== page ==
The developments in the Middle East, especially with respect to the closing of the Suez Canal by Egypt, the Franco-British military response and the resulting disarray in the international community, are well documented and need not be re-told here. For our purposes, we can begin on October 30, 1956, with the veto in the Security Council, by France and Britain, of a U.S.–sponsored resolution calling upon Israel to withdraw from territories she had occupied in the wake of the Anglo-French invasion. A Soviet amendment designed to dilute the force of the original resolution was also vetoed. The next day, the Yugoslav representative offered a resolution, framed under the Uniting for Peace Resolution, to move the issue to an Emergency Special Session of the General Assembly – as this was a procedural matter, it was not subject to veto, and was passed over the objections of France and Britain. The Special Session convened on November 1.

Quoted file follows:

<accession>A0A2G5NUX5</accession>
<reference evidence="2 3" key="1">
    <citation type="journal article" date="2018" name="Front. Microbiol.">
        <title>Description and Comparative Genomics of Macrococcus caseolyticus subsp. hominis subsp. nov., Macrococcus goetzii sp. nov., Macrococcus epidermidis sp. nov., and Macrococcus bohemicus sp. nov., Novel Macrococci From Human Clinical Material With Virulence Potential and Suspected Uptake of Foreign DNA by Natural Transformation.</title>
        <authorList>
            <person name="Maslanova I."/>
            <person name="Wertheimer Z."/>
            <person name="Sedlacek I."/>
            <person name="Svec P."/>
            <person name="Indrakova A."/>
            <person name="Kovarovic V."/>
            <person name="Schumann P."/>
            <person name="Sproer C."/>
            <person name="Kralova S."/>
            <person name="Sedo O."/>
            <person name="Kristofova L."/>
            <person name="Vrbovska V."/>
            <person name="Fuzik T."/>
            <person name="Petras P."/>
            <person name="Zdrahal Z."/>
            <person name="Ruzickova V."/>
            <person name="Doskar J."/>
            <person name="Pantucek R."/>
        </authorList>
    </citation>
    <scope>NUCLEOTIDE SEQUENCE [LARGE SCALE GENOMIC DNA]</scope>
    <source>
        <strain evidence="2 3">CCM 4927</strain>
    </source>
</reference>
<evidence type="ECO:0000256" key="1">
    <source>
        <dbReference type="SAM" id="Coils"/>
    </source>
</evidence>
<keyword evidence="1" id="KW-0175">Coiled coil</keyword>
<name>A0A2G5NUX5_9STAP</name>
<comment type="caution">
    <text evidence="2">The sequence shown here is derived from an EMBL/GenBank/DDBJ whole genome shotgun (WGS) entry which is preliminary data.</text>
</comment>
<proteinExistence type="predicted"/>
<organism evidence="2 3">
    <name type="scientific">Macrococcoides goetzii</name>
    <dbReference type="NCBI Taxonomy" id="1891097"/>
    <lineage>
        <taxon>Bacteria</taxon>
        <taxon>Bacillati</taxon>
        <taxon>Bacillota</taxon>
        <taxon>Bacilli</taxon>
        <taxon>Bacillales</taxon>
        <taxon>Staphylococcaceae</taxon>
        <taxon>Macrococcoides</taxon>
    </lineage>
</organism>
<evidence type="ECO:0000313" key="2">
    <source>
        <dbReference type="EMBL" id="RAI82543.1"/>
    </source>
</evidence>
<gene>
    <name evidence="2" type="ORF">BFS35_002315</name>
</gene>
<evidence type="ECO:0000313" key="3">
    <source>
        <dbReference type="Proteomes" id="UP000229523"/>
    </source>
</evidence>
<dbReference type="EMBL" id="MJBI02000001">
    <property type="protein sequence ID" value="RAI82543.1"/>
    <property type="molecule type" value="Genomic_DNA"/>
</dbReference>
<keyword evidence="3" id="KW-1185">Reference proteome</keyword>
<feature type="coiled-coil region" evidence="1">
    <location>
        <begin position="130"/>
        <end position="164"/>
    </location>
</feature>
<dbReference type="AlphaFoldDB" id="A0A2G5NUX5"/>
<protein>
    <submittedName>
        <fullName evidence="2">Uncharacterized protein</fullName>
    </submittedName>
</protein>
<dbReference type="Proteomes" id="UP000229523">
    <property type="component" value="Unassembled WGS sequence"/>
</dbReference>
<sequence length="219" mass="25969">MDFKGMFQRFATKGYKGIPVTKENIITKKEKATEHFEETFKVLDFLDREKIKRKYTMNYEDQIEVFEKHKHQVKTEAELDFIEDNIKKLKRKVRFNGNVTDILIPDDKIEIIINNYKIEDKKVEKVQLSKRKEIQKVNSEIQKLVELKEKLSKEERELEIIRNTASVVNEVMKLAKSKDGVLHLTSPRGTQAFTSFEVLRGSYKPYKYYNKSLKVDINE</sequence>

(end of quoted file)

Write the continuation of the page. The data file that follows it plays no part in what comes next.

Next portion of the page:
In discussing the growing Middle East crisis with the Secretary-General, the Canadian Permanent Representative, Lester B. Pearson, had already broached the idea of a peace force. Hammarskjold was initially sceptical, but allowed Pearson to go ahead. Pearson eventually proposed to the General Assembly on 4 November, the following resolution:
The General Assembly … requests … the Secretary-General to submit … a plan for the setting up, with the consent of the nations concerned, of an emergency United Nations Force to secure and supervise the cessation of hostilities.The resolution was adopted.
But there were other things going on (there always are): on October 24th, at the “request” of